When my son was born, he gave me the dirtiest look as if to say ' was that really necessary, I wasn't ready to be born! I knew he was a special child! I am the only girl and the youngest of all my brothers, all 4 of them.
Often when I relay this to people, they think I must have been spoilt but life was pretty lonely.
My name is Julia. And I am a fighter. I was the first female trainee in my hospital in Lithuania to become a neurosurgeon. Medicine is still plagued with medieval traditions and ways, from bullying to discrimination and plain disrespect from seniors doctors towards their juniors.
I moved away from Italy to avoid fitting in a stereotypical patriarchal box that was built around me by the Church and the fear of men losing their power. The fear of the foreigner, xenophobia towards different mindsets, fat ladies, non-binary genders and minorities empowerment.⠀
I am very comfortable in my own skin - it’s almost easier to be naked than to wear beautiful lingerie. Until recently, I found the idea of highlighting my beauty a way of attracting unwanted attention, objectifying myself, it made me want to crawl into some dark corner. I’m a dancer-actor and I’ve always found the stage a much safer place to be, than society.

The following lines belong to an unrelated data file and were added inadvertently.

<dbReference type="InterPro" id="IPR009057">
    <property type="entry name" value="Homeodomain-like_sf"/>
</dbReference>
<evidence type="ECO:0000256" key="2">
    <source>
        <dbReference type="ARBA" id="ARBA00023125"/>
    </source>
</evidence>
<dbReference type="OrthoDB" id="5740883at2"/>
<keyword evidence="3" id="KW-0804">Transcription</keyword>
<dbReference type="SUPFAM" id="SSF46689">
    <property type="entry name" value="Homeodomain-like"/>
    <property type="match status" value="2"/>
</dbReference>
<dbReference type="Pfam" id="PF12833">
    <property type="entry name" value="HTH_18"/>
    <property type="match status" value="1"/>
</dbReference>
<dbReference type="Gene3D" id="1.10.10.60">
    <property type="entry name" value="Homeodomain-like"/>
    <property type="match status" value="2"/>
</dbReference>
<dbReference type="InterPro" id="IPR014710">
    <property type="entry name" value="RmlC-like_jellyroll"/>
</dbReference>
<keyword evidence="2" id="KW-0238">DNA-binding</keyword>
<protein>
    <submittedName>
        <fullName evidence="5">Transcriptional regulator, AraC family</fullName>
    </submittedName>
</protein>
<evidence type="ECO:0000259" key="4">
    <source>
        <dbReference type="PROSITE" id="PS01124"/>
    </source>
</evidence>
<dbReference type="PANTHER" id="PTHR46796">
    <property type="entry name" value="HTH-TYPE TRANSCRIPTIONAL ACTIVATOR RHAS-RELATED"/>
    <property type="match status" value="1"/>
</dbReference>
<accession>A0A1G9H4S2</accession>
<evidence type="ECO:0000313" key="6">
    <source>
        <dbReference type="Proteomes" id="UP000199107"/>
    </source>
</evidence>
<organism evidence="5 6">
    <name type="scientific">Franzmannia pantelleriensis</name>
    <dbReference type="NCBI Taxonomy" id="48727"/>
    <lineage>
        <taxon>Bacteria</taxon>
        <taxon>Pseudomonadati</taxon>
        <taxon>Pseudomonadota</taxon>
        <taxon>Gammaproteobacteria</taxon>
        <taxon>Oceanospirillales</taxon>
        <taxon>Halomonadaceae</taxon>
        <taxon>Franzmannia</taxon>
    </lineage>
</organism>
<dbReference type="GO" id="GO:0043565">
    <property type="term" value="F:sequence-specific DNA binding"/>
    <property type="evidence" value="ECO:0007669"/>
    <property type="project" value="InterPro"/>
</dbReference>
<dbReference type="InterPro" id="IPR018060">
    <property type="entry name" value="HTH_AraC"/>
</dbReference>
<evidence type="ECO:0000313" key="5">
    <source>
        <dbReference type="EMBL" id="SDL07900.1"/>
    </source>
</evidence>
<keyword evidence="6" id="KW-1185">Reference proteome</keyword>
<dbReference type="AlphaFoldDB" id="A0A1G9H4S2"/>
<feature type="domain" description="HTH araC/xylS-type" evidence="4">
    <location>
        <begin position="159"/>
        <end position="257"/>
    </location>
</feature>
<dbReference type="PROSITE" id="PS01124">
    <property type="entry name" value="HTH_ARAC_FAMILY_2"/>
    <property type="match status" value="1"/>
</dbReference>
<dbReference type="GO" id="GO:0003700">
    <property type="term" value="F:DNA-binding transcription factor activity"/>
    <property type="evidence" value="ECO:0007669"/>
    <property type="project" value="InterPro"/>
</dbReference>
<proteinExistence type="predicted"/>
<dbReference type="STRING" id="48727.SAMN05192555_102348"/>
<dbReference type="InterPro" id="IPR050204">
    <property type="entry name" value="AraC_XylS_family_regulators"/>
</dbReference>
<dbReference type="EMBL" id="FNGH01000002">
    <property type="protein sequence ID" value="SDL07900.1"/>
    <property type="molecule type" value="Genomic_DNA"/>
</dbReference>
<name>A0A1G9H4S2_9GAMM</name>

Working in a high-paid industry, I am fully aware that I will likely be the main ‘breadwinner’ of my household, even though I am not a man. And that’s fine. I think more women need to be comfortable with the fact that it is ok. We're nearly in 2020, and I feel like following traditional gender roles only puts a restraint over potential.
I’ve been working in male-dominated industries throughout my career. I started working in films in LA and then moved to work in technology in London. Being in a masculine environment I quickly realised I needed to bite my tongue, “be cool” and "play the game”.
By Emilie Lavinia
Over the years I’ve had a complex relationship with my own body. Imagine feeling uncomfortable about something, then being in awe of it, then disliking it or hating the sight of it on some days but still, having to carry it with you or rather, having it carry you everywhere you’d go each and every day.
By Maïna Cissé
When Lily messaged me to feature in the anti-casting shoot she said: “I can write you a story about perfectionism and body hair if you fancy shooting a model with unshaved legs??”. To which I responded: “of course, looking forward to reading you”.